Beta
×

Welcome to the Slashdot Beta site -- learn more here. Use the link in the footer or click here to return to the Classic version of Slashdot.

Thank you!

Before you choose to head back to the Classic look of the site, we'd appreciate it if you share your thoughts on the Beta; your feedback is what drives our ongoing development.

Beta is different and we value you taking the time to try it out. Please take a look at the changes we've made in Beta and  learn more about it. Thanks for reading, and for making the site better!

The Letter That Won US Internet Control

samzenpus posted more than 8 years ago | from the send-an-angry-email dept.

The Internet 576

K-boy writes "Pushing my own scoop, but I think it's a valuable piece of Net history, I have come into possession of the vital letter sent by Condoleezza Rice to the EU over Internet governance. And posted it on the Web. The letter is pretty stern but you should also read it bearing in mind that letters of this type are not only very rare but they are always written in very, very soft diplomatic language. This was not. The result of the letter was that the EU dropped its plan for an inter-governmental oversight body for the Internet and we have ended up with the status quo (ICANN, US government control). The letter was never meant for publication."

cancel ×

576 comments

Sorry! There are no comments related to the filter you selected.

FUCK THAT! (-1)

Anonymous Coward | more than 8 years ago | (#14178547)

Damned US imperialists!

Re:FUCK THAT! (-1, Troll)

Anonymous Coward | more than 8 years ago | (#14178665)

I don't usually reply to trolls, but this time I'll bite.

Many countries are pushing for U.N. control of the internet. These countries, like from the Middle East or the E.U., incidently push against freedom of speech. U.N. control of the internet would allow these governments to push for a network infrastructure where censorship of political views they don't like would become easier and probably standard practice.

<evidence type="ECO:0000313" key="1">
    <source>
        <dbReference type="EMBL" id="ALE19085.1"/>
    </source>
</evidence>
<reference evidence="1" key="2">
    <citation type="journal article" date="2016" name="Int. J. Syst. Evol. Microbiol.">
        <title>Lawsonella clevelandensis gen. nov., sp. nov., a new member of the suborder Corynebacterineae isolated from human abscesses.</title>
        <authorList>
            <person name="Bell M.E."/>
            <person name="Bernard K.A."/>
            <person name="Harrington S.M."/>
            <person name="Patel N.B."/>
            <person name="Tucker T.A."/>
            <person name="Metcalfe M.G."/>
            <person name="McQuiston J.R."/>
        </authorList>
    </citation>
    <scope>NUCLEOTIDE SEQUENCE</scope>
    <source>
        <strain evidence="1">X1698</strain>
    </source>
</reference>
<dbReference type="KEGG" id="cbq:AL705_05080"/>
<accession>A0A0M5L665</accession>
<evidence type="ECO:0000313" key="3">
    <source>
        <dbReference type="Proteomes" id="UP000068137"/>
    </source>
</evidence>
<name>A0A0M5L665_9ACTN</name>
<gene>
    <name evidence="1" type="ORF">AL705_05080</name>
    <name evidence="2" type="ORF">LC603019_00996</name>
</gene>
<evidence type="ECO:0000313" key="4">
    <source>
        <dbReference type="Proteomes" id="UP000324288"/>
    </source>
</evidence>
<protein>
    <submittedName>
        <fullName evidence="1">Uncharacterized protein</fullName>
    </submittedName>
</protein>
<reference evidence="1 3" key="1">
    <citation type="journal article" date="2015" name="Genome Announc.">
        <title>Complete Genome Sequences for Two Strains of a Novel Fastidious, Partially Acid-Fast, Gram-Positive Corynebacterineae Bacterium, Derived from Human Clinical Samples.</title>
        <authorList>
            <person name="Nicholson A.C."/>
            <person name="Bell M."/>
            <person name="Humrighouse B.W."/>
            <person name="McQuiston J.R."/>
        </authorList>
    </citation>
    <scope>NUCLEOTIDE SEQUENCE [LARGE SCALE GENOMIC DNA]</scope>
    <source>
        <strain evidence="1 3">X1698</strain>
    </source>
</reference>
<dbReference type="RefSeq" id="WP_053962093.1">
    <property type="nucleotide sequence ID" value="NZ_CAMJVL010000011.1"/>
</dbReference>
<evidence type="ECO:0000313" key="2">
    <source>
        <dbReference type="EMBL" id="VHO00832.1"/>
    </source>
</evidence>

Re:FUCK THAT! (-1, Flamebait)

Anonymous Coward | more than 8 years ago | (#14178764)

>>the E.U., incidently push against freedom of speech

Oh Jeezus! Should I piss myself or cry?

You really mean you *believe* there is actual 'free speach' in the US? If you're a citizen of "God's Own Country (tm)", pull your fucking head out your ass and look around you!

The EU countries (with the possible exception of the UK, whose govt. is currently lapping up US authoritarian dogma) values the rights and freedoms of the private citizen far more than the USA.

Yeah, yeah - I can hear your repost coming up, but don't just regurgitate pre-cold war history, look at what has happened to the US in the last 20 years, and particularly in the last 10! Scared? I am!

Now do some actual research and tell me America is the 'Land of the Free'.

Re:FUCK THAT! (1)

painkillr (33398) | more than 8 years ago | (#14178791)

you guys say that, but i doubt you could point out a single incident where a citizen was restrained from protesting the government.

It's hardly control (3, Insightful)

eneville (745111) | more than 8 years ago | (#14178550)

Surely, at most, the control can only be over the root NS. If it's anything else, the UK citizens can always instruct their DNS cache to only respond on *.uk... Problems may occour for mirror sites of course.

Re:It's hardly control (1, Insightful)

Anonymous Coward | more than 8 years ago | (#14178580)

Why all the fuss about the DNS root zone when the real problem with US control of the Internet is that US educational institutions like MIT and Stanford have more IPv4 address space than all of China? Fair IP allocation is what we need!

Re:It's hardly control (-1, Troll)

painkillr (33398) | more than 8 years ago | (#14178696)

dear whiny bitch:

"first come first served", etc.

just wait for ipv6

How! (5, Interesting)

jollyroger1210 (933226) | more than 8 years ago | (#14178552)

How did you get this letter, and why did you post it? Isn't that slightly illegal?

Re:How! (2, Interesting)

Xaositecte (897197) | more than 8 years ago | (#14178606)

As long as it wasn't classified, and he didn't come into possession of it by stealing from Embassy Mailboxes, there's nothing illegal about it.

Re:How! (2, Insightful)

Jon Chatow (25684) | more than 8 years ago | (#14178639)

That's not entirely true. It could quite well be non-classified but privileged information, and so passing it on (and, certainly, publishing it) would be a violation of the Official Secrets Act.

Re:How! (1, Informative)

Anonymous Coward | more than 8 years ago | (#14178672)

This is the United States, and we, unlike the British, have no law that prohibits journalists from reporting classified information. Government officials who illegally leak such information may be liable, but not the journalists that disseminate it.

Re:How! (1, Informative)

Anonymous Coward | more than 8 years ago | (#14178706)

Read the link: www.theregister.co. uk /2005/12/02/rice_eu_letter/

Re:How! (1)

Jon Chatow (25684) | more than 8 years ago | (#14178782)

The Register is published by the UK company, and hosted by another one (IIRC). And publishing such information may, I believe, lead to charges of conspiracy to disclose privileged information or even conspiracy to commit treason, even in the US. But that's another, quite intruiging, matter.

Re:How! (1)

wfberg (24378) | more than 8 years ago | (#14178691)